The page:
Computerized adaptive tests: Efficient and precise assessment of the patient-centered impact of diabetic retinopathy

Eva K. Fenwick, John Barnard, Alfred Gan, Bao Sheng Loe, Jyoti Khadka, Konrad Pesudovs, Ryan Man, Shu Yen Lee, Gavin Tan, Tien Y. Wong, Ecosse L. Lamoureux

Research output: Contribution to journalArticle

Abstract

Purpose: Evaluate efficiency, precision, and validity of RetCAT, which comprises ten diabetic retinopathy (DR) quality of life (QoL) computerized adaptive tests (CATs). Methods: In this cross-sectional clinical study, 183 English and/or Mandarin-speaking participants with DR (mean age ± standard deviation [SD] 56.4 ± 11.9 years; 38% proliferative DR [worse eye]) were recruited from retinal clinics in Singapore. Participants answered the RetCAT tests (Symptoms, Activity Limitation, Mobility, Emotional, Health Concerns, Social, Convenience, Economic, Driving, and Lighting), which were capped at seven items each, and other questionnaires, and underwent eye tests. Our primary evaluation focused on RetCAT efficiency (i.e. standard error of measurement [SEM] ± SD achieved and time needed to complete each CAT). Secondary evaluations included an assessment of RetCAT’s test precision and validity. Results: Mean SEM across all RetCAT tests was 0.351, ranging from 0.272 ± 0.130 for Economic to 0.484 ± 0.130 for Emotional. Four tests (Mobility, Social, Convenience, and Driving) had a high level of measurement error. The median time to take each RetCAT test was 1.79 minutes, ranging from 1.12 (IQR [interquartile range] 1.63) for Driving to 3.28 (IQR 2.52) for Activity Limitation. Test precision was highest for participants at the most impaired end of the spectrum. Most RetCAT tests displayed expected correlations with other scales (convergent/divergent validity) and were sensitive to DR and/or vision impairment severity levels (criterion validity). Conclusions: RetCAT can provide efficient, precise, and valid measurement of DRrelated QoL impact. Future application of RetCAT will employ a stopping rule based on SE rather than number of items to ensure that all tests can detect meaningful differences in person abilities. Responsiveness of RetCAT to treatment interventions must also be determined. Translational Relevance: RetCAT may be useful for measuring the patient-centered impact of DR severity and disease progression and evaluating the effectiveness of new therapies.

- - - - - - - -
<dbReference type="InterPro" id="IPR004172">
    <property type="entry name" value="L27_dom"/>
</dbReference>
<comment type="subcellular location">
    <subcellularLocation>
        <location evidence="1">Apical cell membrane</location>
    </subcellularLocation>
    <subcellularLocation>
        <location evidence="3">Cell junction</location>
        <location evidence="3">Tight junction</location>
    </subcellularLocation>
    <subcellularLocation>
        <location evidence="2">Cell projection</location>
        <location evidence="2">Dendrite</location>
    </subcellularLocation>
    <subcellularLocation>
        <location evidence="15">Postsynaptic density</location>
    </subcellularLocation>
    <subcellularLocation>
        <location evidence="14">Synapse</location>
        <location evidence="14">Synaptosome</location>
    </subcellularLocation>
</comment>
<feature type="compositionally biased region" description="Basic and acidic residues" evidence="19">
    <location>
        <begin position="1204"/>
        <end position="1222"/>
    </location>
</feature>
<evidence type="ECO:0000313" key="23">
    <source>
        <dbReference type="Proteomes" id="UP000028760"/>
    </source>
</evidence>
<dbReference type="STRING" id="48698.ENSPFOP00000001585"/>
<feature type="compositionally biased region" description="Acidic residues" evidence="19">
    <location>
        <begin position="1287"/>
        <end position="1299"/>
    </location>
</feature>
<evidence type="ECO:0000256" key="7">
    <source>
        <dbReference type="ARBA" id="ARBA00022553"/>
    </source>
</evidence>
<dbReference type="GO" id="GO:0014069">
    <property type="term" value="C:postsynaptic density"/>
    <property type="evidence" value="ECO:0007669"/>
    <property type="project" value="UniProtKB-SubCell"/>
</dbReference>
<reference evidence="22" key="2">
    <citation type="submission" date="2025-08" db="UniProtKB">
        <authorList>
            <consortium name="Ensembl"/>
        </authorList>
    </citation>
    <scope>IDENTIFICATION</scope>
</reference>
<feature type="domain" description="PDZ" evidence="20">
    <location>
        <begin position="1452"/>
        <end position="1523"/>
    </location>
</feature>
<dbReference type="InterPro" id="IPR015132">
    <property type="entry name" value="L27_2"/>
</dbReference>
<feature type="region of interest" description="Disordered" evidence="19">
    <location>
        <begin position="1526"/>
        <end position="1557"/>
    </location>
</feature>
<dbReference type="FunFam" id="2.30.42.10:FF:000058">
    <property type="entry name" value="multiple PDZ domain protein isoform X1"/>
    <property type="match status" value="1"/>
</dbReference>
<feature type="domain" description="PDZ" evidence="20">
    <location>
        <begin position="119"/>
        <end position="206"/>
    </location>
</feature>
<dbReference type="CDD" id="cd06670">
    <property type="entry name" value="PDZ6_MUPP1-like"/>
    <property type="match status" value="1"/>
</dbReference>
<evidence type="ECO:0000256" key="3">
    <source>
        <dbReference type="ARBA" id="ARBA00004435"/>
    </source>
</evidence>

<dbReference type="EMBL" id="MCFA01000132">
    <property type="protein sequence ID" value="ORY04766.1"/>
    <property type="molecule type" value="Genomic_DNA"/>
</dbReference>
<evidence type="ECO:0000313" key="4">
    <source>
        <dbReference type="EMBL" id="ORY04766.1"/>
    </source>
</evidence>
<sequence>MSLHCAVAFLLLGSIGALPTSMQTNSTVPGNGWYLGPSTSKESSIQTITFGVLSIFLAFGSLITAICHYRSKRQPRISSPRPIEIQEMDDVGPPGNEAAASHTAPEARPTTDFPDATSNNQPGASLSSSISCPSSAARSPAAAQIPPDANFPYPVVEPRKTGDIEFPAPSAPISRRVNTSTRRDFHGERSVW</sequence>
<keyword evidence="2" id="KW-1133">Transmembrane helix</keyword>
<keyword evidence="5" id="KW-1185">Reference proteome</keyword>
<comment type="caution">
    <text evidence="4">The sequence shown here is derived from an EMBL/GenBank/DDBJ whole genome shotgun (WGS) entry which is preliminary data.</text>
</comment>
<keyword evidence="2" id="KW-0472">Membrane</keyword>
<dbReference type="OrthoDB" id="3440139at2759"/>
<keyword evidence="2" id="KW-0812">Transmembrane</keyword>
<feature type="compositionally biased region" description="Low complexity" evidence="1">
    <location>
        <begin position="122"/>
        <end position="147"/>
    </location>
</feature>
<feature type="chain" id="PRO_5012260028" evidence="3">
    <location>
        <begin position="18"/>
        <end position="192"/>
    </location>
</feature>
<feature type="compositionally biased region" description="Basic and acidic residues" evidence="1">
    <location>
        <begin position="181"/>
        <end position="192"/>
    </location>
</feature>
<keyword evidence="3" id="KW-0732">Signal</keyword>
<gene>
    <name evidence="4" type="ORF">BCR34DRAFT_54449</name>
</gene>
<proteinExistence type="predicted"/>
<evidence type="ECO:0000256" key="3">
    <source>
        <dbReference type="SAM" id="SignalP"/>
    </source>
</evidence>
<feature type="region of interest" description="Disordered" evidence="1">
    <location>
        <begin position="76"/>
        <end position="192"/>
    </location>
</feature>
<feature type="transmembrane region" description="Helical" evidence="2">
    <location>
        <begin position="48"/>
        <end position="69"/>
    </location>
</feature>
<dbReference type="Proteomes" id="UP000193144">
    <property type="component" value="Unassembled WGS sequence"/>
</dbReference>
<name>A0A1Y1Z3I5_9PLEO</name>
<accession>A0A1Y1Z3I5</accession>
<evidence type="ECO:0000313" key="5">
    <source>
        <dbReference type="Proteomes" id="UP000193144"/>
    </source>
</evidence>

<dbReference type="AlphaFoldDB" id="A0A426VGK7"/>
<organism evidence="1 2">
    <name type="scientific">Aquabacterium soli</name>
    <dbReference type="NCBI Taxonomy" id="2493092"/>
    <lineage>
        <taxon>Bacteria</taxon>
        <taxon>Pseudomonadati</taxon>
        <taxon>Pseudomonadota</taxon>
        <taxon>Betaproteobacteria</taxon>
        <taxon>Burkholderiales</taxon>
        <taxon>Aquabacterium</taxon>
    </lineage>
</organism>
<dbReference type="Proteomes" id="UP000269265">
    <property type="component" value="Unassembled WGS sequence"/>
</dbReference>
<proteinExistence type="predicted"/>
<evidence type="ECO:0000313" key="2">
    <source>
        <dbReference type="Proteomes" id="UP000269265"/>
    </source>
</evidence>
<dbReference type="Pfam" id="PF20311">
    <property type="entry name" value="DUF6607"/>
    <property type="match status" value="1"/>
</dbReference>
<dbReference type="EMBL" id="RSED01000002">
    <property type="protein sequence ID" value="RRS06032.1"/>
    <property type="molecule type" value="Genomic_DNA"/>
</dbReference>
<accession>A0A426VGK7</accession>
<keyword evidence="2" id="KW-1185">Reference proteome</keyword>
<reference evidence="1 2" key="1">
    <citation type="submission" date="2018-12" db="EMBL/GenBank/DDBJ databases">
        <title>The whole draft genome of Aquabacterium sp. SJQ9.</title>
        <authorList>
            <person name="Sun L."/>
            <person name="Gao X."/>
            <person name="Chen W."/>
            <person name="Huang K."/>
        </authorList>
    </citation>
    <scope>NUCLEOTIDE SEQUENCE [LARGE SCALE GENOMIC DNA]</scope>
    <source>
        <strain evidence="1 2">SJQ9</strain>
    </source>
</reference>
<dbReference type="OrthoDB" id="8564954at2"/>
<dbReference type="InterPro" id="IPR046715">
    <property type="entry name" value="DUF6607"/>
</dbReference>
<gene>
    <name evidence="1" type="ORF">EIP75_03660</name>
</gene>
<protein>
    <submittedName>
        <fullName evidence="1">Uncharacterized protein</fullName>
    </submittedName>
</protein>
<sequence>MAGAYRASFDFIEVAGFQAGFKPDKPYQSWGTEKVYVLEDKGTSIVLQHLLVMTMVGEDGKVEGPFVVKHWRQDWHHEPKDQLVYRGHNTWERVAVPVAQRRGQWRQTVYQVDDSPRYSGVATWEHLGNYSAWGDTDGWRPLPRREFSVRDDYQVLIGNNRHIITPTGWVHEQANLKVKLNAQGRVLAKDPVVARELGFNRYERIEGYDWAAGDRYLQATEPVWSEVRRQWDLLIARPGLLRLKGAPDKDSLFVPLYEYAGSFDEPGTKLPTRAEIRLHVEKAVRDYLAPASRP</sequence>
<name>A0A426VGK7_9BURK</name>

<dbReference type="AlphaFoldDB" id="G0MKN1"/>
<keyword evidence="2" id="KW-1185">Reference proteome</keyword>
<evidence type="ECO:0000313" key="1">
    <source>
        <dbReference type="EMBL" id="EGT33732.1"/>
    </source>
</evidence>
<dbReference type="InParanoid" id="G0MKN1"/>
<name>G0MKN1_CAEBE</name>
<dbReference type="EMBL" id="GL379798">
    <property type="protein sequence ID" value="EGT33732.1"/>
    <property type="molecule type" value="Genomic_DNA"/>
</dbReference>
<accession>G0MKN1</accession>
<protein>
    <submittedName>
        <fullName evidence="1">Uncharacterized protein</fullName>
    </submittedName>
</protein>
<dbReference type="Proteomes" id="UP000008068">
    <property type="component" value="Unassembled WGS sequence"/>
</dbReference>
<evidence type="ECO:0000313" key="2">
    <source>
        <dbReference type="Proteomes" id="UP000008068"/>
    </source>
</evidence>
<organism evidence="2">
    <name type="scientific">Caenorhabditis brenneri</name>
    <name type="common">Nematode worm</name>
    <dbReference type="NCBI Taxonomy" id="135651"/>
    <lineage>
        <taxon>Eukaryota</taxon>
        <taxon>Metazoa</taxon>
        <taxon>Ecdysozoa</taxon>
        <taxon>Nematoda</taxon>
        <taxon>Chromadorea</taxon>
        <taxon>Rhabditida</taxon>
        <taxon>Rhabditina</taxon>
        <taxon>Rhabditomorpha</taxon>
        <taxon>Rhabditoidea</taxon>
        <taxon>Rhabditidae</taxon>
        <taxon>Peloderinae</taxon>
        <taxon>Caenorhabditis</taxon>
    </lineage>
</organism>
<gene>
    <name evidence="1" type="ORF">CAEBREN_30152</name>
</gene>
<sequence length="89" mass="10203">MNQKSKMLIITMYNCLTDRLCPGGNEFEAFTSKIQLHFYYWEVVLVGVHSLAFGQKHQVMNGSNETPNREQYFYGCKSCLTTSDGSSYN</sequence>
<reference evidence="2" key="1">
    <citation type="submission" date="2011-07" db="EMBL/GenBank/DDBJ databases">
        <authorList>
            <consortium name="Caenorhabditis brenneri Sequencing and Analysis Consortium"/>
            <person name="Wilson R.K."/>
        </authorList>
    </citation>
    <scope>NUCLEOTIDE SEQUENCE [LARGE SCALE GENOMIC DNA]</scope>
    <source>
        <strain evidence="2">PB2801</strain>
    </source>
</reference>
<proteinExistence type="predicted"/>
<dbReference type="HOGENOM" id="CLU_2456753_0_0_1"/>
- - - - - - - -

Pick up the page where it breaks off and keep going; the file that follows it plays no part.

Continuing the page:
Original languageEnglish
Article number3
Number of pages12
JournalTranslational Vision Science and Technology
Volume9
Issue number7
DOIs
Publication statusPublished - Jun 2020

Bibliographical note

This work is licensed under a Creative Commons Attribution-NonCommercial-NoDerivatives 4.0 International License.

Keywords

  • Computerized adaptive testing
  • Diabetic retinopathy
  • Item banks
  • Quality of life
  • Vision impairment

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